Monday, January 28, 2008
As a former school teacher one might think I'd be a natural to teach people kayaking skills. I don't think so! There are a number of reasons why this is so. Firstly, I have no certification to paddle, let alone teach paddling skills. I consider myself a self-taught intermediate paddler who relies more on good risk management abilities than solid paddling skills. If it looks iffy, I stay on the beach!
But what about teaching intermediate skills, things like rescues, basic rolls, safety gear, navigation skills and so on? Again I'm trained like many of you, but not certified. Lots of folks are ACA and/or BCU certified and they don't seem to be in short supply at the various kayaking events I've attended. I'm happy to let them do the job. The ones I've worked with have all been helpful.
Well, what about teaching people how to go on paddling trips? It's true I've done some wilderness paddling and more recently a fair amount of car-top kayaking trips. This area might be one I'd feel comfortable talking about, but here again, most people have their own ideas about how they like to travel by kayak. It isn't really rocket science. You pack what you think you'll need, you travel to the launch site and off you go. Then you learn. There'll be things you forgot at home or don't even own you'll want to bring along next time and other things you find you never used and can't believe you bothered bringing. Your next outing will be trimmer and sleeker.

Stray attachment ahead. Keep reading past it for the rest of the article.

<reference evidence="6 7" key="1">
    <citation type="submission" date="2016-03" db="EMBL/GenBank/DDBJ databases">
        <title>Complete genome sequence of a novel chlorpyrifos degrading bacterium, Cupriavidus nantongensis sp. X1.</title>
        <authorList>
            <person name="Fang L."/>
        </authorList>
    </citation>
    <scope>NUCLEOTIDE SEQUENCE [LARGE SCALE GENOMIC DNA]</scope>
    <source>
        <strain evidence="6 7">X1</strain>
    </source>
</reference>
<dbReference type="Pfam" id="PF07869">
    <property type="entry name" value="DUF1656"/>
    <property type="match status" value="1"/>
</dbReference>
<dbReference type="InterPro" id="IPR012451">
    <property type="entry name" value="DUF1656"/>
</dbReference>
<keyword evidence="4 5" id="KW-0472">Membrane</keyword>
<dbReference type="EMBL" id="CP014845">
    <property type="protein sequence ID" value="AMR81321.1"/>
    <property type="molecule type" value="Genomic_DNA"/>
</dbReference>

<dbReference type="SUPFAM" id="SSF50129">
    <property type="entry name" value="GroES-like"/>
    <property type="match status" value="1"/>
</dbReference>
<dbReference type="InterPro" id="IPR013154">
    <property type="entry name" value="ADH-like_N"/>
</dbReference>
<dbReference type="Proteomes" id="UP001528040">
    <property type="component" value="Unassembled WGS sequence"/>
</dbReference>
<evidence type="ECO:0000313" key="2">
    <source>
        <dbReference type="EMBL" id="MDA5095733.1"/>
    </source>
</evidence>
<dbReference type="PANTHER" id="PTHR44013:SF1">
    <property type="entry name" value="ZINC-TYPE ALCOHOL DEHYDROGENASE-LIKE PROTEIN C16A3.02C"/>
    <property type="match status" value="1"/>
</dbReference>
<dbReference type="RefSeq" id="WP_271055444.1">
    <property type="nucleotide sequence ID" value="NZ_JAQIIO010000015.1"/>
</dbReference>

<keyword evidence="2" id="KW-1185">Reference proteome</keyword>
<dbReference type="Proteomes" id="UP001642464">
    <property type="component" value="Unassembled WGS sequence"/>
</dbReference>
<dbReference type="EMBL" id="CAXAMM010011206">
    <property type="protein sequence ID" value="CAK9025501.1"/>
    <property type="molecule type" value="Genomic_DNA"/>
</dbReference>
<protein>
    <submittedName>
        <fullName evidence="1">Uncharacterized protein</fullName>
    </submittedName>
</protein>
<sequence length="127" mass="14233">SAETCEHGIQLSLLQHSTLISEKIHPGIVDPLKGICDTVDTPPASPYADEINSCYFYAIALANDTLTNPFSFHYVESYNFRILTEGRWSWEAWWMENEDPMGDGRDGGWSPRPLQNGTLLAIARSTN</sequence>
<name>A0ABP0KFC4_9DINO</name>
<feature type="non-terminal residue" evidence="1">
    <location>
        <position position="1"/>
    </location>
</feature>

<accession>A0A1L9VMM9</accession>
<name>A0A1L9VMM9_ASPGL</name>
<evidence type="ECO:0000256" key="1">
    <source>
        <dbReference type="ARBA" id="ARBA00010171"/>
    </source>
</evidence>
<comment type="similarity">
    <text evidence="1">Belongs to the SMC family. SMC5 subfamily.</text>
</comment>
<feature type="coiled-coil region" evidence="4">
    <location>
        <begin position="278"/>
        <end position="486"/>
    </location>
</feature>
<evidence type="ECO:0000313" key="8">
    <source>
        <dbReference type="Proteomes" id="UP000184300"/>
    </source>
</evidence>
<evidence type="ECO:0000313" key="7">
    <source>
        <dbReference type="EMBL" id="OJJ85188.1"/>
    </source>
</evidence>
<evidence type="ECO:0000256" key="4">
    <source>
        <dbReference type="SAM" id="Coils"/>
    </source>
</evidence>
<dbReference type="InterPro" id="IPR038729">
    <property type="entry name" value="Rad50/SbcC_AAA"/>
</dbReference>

So you won't find me as a coach at your next paddling event. I'm more likely to be found in the class of splashers and bashers, trying to rescue myself! That said, however, I firmly believe we are all teachers and learners. We all have things to share and learn and it's important to do both. If you're just there only because you're the 'expert' or the 'beginner' you're mistaken. You must always be both. You can never learn it all and you're never too innocent to help someone else!
Photo credit: Val Rice